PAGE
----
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  • Planthology (detail)

    “For 'Planthology (Bulbine frutescens and Lessertia frutescens)' I sourced two medicinal plant specimens from Kirstenbosch National Botanical Garden and x-rayed them at Groote Schuur Hospital (#10 and #13). These two local plants offer a wide variety of healing properties and address the lacuna of the chest. The fresh leaves of the Bulbine frutescens produce a jelly-like juice that can be used for burns, rashes, blisters, insect bites, cracked lips, acne, cold sores, mouth ulcers and areas of cracked skin, while an infusion of these leaves in a cup of boiling water can be taken for coughs, colds and arthritis (Harris 2003: online). The Lessertia frutescens is used as an immune booster in the treatment of HIV/AIDS, as a medicine in the treatment of chicken pox, internal cancers, colds, asthma, TB, bronchitis, rheumatism, rheumatoid arthritis and osteoarthritis, liver problems, haemorrhoids, piles, bladder and uterus problems, diarrhoea, dysentery, stomach ailments, heartburn, peptic ulcers, backache, diabetes, varicose veins and inflammation (Xaba & Notten 2003: online)” (Liebenberg 2021: 269).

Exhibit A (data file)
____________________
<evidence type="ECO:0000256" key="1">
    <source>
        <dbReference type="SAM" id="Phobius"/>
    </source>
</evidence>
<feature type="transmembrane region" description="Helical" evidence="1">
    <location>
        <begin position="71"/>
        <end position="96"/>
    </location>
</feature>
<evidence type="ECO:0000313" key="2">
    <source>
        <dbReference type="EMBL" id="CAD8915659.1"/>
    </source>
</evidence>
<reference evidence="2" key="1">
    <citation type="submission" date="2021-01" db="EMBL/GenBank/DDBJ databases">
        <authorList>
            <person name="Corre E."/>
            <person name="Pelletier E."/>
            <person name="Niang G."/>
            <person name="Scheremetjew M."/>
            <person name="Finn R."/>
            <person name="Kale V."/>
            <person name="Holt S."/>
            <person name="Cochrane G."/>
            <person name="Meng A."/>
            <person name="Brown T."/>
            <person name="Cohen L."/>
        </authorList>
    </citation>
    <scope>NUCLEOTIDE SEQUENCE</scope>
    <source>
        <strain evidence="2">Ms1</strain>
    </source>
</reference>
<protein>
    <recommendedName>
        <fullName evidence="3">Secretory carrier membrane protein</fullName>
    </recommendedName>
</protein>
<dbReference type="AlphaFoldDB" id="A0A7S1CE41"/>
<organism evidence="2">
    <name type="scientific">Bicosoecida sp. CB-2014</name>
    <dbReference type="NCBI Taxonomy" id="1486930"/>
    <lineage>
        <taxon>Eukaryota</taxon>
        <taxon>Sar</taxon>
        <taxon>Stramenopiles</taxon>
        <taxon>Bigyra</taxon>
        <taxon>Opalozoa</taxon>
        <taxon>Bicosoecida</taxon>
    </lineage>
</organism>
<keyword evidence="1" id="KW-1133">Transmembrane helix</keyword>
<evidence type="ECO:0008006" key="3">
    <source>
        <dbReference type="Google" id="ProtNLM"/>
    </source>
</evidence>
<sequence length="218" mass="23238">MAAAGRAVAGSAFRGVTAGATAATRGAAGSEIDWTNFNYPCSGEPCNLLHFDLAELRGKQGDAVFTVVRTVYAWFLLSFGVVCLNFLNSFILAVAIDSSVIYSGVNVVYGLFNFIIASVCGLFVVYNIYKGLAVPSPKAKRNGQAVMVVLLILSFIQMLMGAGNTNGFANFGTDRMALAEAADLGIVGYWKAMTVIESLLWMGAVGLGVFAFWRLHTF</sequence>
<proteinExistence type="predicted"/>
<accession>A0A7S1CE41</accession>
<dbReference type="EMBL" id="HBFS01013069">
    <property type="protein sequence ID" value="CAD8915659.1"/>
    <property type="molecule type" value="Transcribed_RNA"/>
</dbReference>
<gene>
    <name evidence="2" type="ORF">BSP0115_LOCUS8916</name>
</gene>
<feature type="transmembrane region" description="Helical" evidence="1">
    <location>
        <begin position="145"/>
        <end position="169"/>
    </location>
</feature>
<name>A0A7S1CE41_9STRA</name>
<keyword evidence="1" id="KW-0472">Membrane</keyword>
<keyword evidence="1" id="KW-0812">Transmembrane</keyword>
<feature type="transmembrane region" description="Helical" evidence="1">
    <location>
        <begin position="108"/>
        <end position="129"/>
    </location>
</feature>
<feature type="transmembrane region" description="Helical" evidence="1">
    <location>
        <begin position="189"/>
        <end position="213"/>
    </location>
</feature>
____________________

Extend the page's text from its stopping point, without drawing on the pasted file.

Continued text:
• Planthology

    In conversation with Dr Yeats in 2011 about adding a few medicinal plants to the centre as part of its displays, she mentioned that no plants survived in there. They all seemed to die from some mysterious cause. I decided to source three medicinal plants, the Lessertia frutescens, Bulbine frutescens and Artemisia afra, and X-ray them to 'diagnose' what might be the cause of their demise. In subjecting the plants to this process and placing the x-ray images in a space that foregrounds the diagnosis of human disease, I intended to create a heterarchical shift in this relationship, considering a world in which the degree of care directed toward human ailments might be replicated in treating diseases manifest in the botanical world.
  • Kuhn's Jellyfish

    Kuhn's "example illustrates how the entrenched expectations of experimental outcomes and prescribed instrumental functions of an insider’s view of the laboratory and its equipment can pose a threat to new discoveries. The circumstances that enabled Roentgen (an insider) to first notice these new rays are not clear, but Kuhn proposes that the occurrence of anomaly enables discovery and that Roentgen’s ‘recognition that nature has somehow violated the paradigm-induced expectations that govern normal science’ (1970: 52–3) was important. Kuhn emphasises that Roentgen valued the anomaly instead of ignoring it – a vital step in the process of discovery" (Liebenberg 2021: 114).
  • Jellyfish

    A detail from an X-ray of my jaw
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